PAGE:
The June 2017 release includes the first version of ACS for Commercial Pilot – Airplane, which replaces the corresponding PTS. It also includes the first updates to the ACS for the Private Pilot Airplane certificate and the Instrument-Airplane Rating.

These updated versions incorporate corrections and changes suggested by stakeholders; streamline the presentation by consolidating certain task elements, and standardize the phrasing and sequence of certain task elements.

There are also modifications to Slow Flight and Stalls Area of Operation in Private and Commercial Airplane ACS.

The conceptual foundation for the FAA’s approach is the continuum of reducing aircraft speed and energy state of the aircraft. In this continuum:

·         Slow flight is part of normal flight operations, and includes the speeds a pilot might use in the approach and landing sequence.

·         Flight between the stall warning and the actual stall moves into abnormal flight operations. Part of stall prevention training is to respond to the warning and return to normal flight. The ACS does not test maneuvering flight in this area.

·         An unintentional stall constitutes emergency flight operations. Full stall and recovery training includes slowing/loading to the break in the stall through the full recovery. The testing standard for stall recovery is appropriately separate from the slow flight standard.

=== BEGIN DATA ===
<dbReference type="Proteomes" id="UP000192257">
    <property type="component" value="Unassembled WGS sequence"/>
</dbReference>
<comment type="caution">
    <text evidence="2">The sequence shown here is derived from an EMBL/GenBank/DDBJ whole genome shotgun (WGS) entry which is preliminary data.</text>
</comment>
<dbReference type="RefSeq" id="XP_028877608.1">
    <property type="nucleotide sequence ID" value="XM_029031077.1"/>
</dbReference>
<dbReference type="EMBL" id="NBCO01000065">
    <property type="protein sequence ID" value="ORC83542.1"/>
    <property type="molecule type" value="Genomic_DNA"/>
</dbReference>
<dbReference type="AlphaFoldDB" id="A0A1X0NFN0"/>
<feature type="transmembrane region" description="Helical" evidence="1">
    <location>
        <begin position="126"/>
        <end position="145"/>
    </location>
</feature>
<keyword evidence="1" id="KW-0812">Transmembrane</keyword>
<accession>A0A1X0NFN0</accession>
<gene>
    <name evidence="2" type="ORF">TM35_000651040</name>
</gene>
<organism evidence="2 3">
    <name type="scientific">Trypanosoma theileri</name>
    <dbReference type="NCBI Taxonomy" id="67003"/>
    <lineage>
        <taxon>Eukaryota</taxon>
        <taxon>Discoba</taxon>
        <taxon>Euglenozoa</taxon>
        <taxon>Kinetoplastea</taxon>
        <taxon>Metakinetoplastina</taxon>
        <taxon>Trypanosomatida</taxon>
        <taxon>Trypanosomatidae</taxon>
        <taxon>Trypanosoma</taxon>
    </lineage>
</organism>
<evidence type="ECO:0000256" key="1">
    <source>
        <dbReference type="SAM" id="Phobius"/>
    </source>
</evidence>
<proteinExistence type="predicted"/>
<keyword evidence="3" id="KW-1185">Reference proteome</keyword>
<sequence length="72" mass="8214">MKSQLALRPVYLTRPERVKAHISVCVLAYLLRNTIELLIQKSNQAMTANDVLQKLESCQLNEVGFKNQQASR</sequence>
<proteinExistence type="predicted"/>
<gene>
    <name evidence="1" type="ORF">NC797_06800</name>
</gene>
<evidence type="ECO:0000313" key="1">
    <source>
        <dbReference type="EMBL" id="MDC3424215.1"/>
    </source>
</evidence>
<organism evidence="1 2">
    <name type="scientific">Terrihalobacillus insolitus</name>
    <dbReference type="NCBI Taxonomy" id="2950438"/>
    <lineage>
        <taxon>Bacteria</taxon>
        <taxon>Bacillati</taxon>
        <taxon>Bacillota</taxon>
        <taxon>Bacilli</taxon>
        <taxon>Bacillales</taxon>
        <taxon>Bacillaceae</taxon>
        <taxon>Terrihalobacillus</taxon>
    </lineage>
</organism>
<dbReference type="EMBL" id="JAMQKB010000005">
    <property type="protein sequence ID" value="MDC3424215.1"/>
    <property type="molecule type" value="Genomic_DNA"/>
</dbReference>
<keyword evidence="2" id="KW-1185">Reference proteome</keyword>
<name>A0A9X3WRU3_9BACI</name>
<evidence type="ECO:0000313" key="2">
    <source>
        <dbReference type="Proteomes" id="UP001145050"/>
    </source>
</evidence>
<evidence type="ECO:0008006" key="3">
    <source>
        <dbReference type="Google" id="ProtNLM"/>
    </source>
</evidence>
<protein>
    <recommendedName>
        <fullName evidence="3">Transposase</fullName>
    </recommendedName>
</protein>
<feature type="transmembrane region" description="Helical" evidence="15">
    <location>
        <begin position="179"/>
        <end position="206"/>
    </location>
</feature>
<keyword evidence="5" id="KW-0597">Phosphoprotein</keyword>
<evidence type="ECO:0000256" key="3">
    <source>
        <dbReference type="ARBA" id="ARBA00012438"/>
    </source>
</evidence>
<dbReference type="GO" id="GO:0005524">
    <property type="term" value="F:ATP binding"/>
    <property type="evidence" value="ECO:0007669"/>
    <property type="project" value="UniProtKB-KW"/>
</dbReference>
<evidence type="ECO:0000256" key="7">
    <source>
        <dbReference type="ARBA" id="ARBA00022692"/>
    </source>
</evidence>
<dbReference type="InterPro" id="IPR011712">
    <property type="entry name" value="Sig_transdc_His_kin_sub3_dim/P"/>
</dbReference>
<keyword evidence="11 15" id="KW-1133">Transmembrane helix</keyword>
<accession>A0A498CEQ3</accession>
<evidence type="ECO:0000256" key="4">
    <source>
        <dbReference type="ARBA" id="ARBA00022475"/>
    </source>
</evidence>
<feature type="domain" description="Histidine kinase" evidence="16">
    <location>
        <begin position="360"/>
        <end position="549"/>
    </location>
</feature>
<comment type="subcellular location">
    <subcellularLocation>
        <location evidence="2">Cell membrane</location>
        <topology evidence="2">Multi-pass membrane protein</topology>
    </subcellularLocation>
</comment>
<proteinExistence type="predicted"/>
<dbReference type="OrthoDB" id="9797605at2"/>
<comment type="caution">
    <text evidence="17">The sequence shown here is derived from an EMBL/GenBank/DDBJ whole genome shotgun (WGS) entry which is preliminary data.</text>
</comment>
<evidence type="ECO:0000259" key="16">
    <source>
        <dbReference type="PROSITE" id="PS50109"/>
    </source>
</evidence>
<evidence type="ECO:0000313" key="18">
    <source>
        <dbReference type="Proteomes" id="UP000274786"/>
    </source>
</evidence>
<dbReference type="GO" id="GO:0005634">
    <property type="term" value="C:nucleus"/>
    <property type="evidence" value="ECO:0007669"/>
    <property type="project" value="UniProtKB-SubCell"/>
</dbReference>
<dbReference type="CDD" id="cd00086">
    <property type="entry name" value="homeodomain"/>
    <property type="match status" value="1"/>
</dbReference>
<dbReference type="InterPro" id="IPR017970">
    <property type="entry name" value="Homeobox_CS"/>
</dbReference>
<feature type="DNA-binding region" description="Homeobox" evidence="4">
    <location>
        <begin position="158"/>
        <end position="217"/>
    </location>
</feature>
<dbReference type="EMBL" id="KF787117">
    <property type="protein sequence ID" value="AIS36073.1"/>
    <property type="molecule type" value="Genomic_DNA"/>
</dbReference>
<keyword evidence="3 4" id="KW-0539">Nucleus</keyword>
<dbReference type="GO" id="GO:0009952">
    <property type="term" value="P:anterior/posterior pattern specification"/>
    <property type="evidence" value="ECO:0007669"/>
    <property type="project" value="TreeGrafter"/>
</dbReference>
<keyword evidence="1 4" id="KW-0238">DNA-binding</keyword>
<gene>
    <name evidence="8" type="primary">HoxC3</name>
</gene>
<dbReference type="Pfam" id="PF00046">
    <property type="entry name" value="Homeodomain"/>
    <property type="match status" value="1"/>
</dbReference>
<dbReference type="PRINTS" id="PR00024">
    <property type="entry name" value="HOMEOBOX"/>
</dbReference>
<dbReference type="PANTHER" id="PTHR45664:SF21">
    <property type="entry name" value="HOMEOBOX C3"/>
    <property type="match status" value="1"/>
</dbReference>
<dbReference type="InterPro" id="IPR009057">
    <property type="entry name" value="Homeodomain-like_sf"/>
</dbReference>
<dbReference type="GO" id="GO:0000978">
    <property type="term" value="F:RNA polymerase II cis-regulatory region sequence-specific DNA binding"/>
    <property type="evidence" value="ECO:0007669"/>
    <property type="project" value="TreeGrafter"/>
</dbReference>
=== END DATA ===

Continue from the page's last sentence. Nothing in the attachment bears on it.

When we introduced the Private Pilot Airplane ACS in June 2016, the FAA revised the slow flight evaluation standard to reflect maneuvering without a stall warning.

In response to community feedback, the FAA reviewed the entire Slow Flight and Stalls Area of Operation and revised some of the slow flight and stall task evaluation standards in the private pilot-airplane and commercial pilot-airplane ACS.

The FAA also made changes to the Stall Task elements. To evaluate a pilot’s ability to recognize the airplane cues for an impending stall and a full stall, the FAA added a requirement for the applicant to acknowledge the initial indication of an impending stall. The applicant could meet this requirement by simply stating “stall warning” or “buffet.”  

In the Commercial Pilot Airplane ACS, the FAA maintained the requirement for stall recovery procedures to be executed at the first indication of an impending stall (e.g., buffet, stall horn, etc.) and modified the skill element to require the applicant to acknowledge the impending stall cues.

The FAA and its industry partners on the ACS Working Group are still developing Airman Certification Standards for the Airline Transport Pilot (airplane) and the Instructor (airplane) certificates. In 2016, we also started work on an ACS for the Aircraft Mechanic Certificate with Airframe and/or Powerplant ratings.

The FAA is also using the ACS approach to ensure that changes are systematically incorporated not just in test questions, but also in the standards, handbooks and other guidance material, and in public data on the FAA website.


The ACS team has created numerous resources to support use of the ACS. The FAA website’s Airman Testing web page is the go-to source for information.



The FAA also established the ACS Focus Team as the one-stop-shop for answering any questions not addressed on the Airman Testing web page. Please email the ACS Focus Team directly if you need help.